Voting Frequently Asked Questions

What is “EEC

EEC (formerly the GAB) stands for the Elections and Ethics Commissions. EEC is the state agency responsible for coordinating elections and ethics law.

How can I register to vote?
You can register to vote in at least three ways:

  1. By mail. Were you registered as a Wisconsin Voter before?
    1. No Visit the EEC website for a Voter Guide or Registration Form or contact your local municipal clerk’s office and ask for a Voter Registration Form. Follow instructions carefully and mail it back before the deadline. It must be postmarked at least 20 days before the election.
    2. Yes It will probably be easier to enter your name and date of birth at MyVote . You can check your voter status and fill out a form online, if needed.
  2. In person at your city, town or village clerk’s office. You can do so until 5 p.m. on the Friday before Election Day.
  3. At the polls on Election Day.

What documentation do I need to register to vote?
You need:

  1. You will need proof of residence. A Proof of Residence Document is a document that proves where you live in Wisconsin. Acceptable forms of proof of residence are listed at the EEC .
  2. A processing number. You must provide your Wisconsin Driver’s License or Wisconsin ID number if you have one. If you don’t have one, you will be asked to use the last four digits of your Social Security number.

Do I need a photo ID to vote?
Yes. A valid Wisconsin Driver’s License or ID or another approved photo ID is necessary. Check Bring It Wisconsin for more information.

Where do I vote if I moved recently?
You must have lived at your current address for 28 consecutive days to vote at that address. If you have lived at your current address for less than 28 days, then you should vote at your previous Wisconsin address.

How do I vote absentee?
Information on voting absentee and filling out an absentee ballot can be found at the My Vote Wisconsin website or by contacting your local city/village/town clerk. You can request a ballot:

  1. By mail. The application must be received by the clerk’s office no later than 5:00 PM on the Thursday before the election.
  2. By e-mail or fax. The request must be made no later than 5:00 PM on the Thursday before the election.
  3. In person at your city, town or village clerk’s office. In-person absentee voting runs for two weeks before an election, ending at 5 p.m. or the close of business (whichever is later) on the Friday before the election.

Do I have to sign the poll book?
Voters must sign the poll book unless they are unable due to disability. Two poll workers must verify that you are unable to sign due to disability for you to be exempt from signing the poll book.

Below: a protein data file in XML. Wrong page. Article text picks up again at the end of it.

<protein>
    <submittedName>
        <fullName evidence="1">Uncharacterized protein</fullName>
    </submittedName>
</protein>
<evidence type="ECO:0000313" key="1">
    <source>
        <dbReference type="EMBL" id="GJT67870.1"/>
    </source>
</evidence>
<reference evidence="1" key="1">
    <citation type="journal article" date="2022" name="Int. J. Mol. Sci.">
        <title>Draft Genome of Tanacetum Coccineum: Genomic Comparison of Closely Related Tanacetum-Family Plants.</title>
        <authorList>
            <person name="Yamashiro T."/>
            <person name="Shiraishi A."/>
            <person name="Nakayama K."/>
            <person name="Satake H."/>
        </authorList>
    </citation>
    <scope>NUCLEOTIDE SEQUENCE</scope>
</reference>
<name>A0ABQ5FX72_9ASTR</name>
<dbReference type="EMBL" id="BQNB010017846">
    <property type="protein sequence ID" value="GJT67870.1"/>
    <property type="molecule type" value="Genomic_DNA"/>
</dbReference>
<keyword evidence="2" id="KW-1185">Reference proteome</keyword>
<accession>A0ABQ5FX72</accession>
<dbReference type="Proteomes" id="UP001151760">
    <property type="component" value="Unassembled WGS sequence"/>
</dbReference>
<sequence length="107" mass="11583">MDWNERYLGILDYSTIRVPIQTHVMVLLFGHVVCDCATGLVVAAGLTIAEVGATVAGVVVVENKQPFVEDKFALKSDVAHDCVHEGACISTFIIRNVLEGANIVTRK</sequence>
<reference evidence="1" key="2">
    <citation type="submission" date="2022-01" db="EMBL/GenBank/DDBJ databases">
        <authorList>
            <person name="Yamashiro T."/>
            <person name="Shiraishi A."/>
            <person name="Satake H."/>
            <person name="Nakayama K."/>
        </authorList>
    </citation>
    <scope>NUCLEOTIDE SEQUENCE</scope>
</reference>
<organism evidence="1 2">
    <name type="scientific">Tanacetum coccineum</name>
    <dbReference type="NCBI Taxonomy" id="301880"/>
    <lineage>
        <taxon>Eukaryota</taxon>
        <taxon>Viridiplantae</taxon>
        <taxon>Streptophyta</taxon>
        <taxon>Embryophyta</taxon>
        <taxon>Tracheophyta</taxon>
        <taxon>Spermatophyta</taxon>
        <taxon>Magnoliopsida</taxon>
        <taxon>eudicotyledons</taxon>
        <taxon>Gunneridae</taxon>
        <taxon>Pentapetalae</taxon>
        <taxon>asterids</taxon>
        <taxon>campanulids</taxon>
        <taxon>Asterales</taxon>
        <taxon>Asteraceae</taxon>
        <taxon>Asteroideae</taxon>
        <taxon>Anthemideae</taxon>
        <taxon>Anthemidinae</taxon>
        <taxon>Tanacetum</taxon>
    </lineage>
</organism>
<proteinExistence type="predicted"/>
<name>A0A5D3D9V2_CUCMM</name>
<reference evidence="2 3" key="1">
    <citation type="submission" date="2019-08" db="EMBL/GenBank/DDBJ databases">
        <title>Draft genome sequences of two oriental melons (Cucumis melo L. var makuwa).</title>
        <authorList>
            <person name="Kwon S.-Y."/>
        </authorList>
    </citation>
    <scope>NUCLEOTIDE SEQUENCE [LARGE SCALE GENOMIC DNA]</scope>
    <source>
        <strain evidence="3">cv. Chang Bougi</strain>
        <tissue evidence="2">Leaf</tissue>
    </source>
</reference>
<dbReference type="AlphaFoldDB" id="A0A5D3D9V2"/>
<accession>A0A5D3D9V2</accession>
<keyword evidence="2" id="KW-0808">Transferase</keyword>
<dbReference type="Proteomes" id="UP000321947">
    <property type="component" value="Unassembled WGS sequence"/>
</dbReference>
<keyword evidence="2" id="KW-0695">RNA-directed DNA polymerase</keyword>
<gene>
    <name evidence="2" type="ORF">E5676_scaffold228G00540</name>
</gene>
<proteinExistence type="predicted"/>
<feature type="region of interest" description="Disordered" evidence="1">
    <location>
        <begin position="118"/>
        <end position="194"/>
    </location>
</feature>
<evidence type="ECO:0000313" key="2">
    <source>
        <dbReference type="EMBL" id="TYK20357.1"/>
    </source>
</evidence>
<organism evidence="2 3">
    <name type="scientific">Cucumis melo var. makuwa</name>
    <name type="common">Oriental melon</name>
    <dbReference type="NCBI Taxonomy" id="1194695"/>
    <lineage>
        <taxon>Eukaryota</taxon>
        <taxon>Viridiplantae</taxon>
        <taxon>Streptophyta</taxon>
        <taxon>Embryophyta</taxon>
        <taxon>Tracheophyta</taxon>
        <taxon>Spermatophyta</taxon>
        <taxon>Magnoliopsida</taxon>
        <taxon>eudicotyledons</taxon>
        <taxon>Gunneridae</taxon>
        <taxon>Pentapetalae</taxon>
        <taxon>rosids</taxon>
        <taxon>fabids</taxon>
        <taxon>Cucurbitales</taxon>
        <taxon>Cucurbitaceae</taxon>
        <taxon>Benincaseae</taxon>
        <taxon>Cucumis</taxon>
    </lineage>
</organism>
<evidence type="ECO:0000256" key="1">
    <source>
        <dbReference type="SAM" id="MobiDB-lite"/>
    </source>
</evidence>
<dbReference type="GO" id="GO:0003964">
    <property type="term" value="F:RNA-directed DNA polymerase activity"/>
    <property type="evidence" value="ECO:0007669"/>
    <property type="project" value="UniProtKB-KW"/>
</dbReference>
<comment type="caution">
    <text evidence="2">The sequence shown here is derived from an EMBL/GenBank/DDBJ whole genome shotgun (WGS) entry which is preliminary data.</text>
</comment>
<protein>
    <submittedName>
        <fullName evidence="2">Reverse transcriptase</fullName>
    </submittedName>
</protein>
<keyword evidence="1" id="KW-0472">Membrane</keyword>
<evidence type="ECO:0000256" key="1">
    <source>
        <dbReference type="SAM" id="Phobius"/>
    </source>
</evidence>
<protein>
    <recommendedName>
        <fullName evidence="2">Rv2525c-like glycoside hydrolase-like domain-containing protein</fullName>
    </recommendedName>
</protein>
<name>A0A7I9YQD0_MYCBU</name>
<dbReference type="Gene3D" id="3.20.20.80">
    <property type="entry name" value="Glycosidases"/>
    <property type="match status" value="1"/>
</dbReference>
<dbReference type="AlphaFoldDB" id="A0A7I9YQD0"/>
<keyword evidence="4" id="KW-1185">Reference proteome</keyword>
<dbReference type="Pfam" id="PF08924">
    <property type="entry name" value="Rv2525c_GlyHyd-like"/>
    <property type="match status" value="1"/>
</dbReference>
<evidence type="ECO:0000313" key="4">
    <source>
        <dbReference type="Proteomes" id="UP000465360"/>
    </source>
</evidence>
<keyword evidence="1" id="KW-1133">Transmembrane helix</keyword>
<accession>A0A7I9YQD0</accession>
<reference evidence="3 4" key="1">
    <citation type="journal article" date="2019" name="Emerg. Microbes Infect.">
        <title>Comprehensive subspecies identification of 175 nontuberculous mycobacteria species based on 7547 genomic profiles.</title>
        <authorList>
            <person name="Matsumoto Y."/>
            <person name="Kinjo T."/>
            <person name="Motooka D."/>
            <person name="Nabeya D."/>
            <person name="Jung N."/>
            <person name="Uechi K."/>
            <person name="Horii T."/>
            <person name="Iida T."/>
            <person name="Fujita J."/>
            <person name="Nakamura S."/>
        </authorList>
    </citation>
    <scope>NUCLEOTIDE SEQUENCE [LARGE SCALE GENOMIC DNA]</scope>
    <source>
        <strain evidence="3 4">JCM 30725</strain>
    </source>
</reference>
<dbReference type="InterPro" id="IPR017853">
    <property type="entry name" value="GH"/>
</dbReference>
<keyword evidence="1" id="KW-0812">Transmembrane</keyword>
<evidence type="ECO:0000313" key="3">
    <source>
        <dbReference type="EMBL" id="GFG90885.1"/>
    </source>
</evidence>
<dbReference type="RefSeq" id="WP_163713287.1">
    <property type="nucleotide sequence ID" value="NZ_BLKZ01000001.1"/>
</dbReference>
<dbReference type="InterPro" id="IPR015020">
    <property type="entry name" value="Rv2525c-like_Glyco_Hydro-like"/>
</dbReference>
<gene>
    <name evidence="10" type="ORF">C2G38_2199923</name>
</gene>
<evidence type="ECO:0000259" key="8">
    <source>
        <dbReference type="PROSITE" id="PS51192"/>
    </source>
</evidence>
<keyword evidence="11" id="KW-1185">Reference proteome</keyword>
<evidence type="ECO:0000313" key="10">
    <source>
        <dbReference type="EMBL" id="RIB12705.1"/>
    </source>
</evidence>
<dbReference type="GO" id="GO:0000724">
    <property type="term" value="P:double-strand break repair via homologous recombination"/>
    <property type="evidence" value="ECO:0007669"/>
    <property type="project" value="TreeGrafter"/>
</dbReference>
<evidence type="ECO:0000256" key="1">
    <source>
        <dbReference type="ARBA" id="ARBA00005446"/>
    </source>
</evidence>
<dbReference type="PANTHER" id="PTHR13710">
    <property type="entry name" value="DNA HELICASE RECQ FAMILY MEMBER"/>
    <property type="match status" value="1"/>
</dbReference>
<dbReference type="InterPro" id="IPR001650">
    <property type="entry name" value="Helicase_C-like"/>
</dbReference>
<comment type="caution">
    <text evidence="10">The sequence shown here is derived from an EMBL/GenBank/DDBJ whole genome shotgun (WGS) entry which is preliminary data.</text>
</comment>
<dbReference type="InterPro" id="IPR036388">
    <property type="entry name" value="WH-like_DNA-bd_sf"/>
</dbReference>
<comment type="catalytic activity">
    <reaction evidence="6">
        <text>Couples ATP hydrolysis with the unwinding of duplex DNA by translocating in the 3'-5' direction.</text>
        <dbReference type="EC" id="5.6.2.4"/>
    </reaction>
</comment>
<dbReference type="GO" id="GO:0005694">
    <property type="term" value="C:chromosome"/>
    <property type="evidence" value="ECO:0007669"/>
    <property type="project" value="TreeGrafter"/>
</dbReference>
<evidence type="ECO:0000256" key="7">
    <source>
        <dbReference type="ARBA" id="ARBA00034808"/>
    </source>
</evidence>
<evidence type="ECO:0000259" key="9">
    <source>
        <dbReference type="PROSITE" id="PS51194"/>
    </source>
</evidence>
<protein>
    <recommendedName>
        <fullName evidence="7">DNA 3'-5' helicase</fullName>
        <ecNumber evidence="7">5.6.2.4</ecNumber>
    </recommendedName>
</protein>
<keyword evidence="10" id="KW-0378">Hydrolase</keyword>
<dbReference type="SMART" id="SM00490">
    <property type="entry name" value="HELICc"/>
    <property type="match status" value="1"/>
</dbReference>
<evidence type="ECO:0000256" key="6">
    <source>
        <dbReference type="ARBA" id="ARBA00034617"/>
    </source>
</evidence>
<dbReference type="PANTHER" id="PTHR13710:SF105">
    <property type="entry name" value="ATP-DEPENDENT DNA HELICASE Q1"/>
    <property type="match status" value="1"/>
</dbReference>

Challenge If two poll workers do not agree to provide the exemption, you will be asked to complete a challenged ballot. Challenged ballots will not be counted under all circumstances and will never be counted unless the challenge is resolved (you must provide proof of inability promptly after the election. Contact 844-DIS-VOTE or 866-OUR-VOTE for assistance.

Are there accessible voting machines?
Yes. Federal law requires that every polling place has voting equipment that allows every individual – including voters with disabilities – to vote privately and independently. Advocates urge voters to use the accessible voting machines when voting to ensure they are up and running for others in your community. Concerned if your polling place is accessible? Find out more at the Wisconsin Disability Vote Coalition: Wisconsin Disability Vote Coalition

Can I vote if I have a guardian?
Maybe. You should check your guardianship papers. A person’s right to vote can only be taken away by a judge. A person under an active power of attorney for healthcare can generally still vote. Some people lose the right to vote when a guardian is appointed simply because no one thought about letting them keep the right to vote. A person with a guardian can ask the court at any time to restore any right, including the right to vote. Disability Rights Wisconsin has more information on this here (pdf).

Can I vote if I have a felony conviction?
Maybe. In Wisconsin, your voting rights are restored after your sentence, including any term of imprisonment and supervised release, has been completed. You should be informed in writing when your voting rights have been restored.

Where can I get further assistance?
Your Center for Independent Living provides information about elections and voting to many people. Another resource is Disability Rights Wisconsin (DRW). DRW has information and may be able to personally help any person having voting trouble related to their disability.

To reach DRW’s toll-free Voting Rights Line, call 800/928-8778 (voice) or 888/758-6049 (TTY). Phones are answered between 8:30 and 5:00 most weekdays, and from 7:00 AM to 8:00 PM on Election Days.

For more information please visit:
Wisconsin Disability Vote Coalition
Wisconsin Voter Public Access

Rev. Feb. 2017